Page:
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Rocket engine gimballing - torque and angular acceleration question

  1. Apr 4, 2014 #1
    Hello

    Firstly i just registered, Im a final year computer science student and im busy working on my thesis (the deadline is fast approaching) im working this application of a rocket going into orbit and physics is not my forte. I need some help on converting the gimbal of a rocket engine into angular acceleration. The application Im writing only works on a 2d plane. It doesnt need to be exact but im really struggling with this problem.

    I have a basic rocket.
    A rocket has a payload with set dimensions but specified mass.
    Then any number of stages below that. A stage has
    -mass
    -1 to 15 rocket engines each producing a variable amount of thrust in kN
    -length
    -diameter

    The payload is cone shaped and all the stages below that are cylindrical and all can be thought of as uniformly solid (except each stage can have different dimensions)

    A rocket engine can be gimballed either left or right by a certain number of degrees.

    This is the piece of code I have at the moment but it wrong because the rocket spins about to about half the speed of light immediatley when the simulation starts.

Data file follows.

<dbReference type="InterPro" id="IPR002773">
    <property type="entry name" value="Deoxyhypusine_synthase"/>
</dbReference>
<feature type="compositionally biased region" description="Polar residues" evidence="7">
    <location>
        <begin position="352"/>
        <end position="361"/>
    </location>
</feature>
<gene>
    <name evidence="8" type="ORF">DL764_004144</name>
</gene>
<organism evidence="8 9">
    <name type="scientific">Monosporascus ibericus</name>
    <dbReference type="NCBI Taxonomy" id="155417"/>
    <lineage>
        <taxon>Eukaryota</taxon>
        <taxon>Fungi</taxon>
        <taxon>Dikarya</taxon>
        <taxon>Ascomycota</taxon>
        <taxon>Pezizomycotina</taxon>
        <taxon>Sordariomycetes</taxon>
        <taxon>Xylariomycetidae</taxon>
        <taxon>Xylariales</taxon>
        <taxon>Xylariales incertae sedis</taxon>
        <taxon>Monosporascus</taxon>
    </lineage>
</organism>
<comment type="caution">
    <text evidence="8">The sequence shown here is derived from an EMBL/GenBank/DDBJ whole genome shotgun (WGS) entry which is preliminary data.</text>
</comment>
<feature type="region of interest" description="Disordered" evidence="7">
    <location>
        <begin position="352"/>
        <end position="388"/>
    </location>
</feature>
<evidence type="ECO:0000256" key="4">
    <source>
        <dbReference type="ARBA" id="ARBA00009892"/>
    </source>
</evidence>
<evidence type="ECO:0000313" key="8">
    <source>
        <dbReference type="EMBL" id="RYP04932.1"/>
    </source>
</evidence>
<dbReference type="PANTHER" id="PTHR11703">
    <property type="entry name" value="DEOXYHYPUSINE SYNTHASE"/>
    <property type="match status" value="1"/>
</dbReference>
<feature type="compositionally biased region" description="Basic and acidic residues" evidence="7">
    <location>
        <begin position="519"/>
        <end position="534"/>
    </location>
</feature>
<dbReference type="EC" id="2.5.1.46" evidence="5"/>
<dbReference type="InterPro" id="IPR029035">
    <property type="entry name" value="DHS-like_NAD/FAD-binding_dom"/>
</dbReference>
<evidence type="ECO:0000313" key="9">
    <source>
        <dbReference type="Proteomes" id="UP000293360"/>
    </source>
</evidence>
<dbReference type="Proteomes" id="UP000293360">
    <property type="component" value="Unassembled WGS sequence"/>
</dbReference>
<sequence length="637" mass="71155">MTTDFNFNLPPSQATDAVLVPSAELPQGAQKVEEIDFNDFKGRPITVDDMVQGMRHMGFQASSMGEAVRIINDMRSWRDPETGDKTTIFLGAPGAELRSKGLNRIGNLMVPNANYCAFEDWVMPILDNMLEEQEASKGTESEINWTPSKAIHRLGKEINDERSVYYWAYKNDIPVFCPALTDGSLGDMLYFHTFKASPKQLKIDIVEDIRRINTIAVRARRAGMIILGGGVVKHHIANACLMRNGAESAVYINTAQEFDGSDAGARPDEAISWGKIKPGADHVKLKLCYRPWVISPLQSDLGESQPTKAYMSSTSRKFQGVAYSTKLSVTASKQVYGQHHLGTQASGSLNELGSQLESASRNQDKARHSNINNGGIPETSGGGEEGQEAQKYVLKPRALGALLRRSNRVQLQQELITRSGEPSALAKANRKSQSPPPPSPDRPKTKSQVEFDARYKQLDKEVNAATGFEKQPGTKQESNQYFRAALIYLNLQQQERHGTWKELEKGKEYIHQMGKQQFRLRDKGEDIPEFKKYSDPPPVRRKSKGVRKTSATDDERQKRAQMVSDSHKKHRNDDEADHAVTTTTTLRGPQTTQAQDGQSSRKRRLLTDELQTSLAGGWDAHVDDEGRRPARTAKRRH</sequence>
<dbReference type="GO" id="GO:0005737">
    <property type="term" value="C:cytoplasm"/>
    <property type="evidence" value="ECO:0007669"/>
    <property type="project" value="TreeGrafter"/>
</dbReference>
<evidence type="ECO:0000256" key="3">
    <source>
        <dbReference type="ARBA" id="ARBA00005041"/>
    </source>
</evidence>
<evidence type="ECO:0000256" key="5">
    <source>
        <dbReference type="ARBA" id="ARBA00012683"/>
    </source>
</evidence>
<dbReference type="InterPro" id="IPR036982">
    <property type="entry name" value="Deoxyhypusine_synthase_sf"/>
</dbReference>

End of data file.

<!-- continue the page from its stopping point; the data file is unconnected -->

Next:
Code (Text):
        private void updateRocketRotation(double deltaT) {

            double totalLength = 750;

            for (Stage stage : stages) {
                totalLength += stage.getLength();
            }
           
            System.out.println("adjacent thrust = " + stages.get(stages.size() - 1).getAdjacentThrust() + " kN");
            double torque = (stages.get(stages.size() - 1).getAdjacentThrust() * 1000) * (totalLength - centerOfMass / 100);
           
            System.out.println("torque = " + torque + " kN");

            //payload distance from center of mass, payload has constant dimensions
            double distCenterOfMass = centerOfMass - 375;
            double momentOfIntertia = payload.mass * (distCenterOfMass / 100);

            double distanceFromTop = 375;
            for (Stage stage : stages) {
                distanceFromTop += stage.getLength();
                distCenterOfMass = centerOfMass - distanceFromTop;
                if (distCenterOfMass < 0) {
                    distCenterOfMass = distanceFromTop - centerOfMass;
                }
                momentOfIntertia += payload.mass * (distCenterOfMass / 100);
            }

            System.out.println("final moment of intertia = " + momentOfIntertia + " kg/m^2");

            double angularAcceleration = torque / momentOfIntertia;
            rotation += angularAcceleration * deltaT;
           
            System.out.println("set rocket rotation = " + rotation + " °");
        }
    Basically what this code does is calculates the torque the engine are producing by multiplying the thrust the engine are producing perpedicular to the rocket (i just did some trigonometry to figure that out) by the center of mass (i could also be calculating that wrong) this is spiting out and extremely large amount of torque and i just dont know if its correct.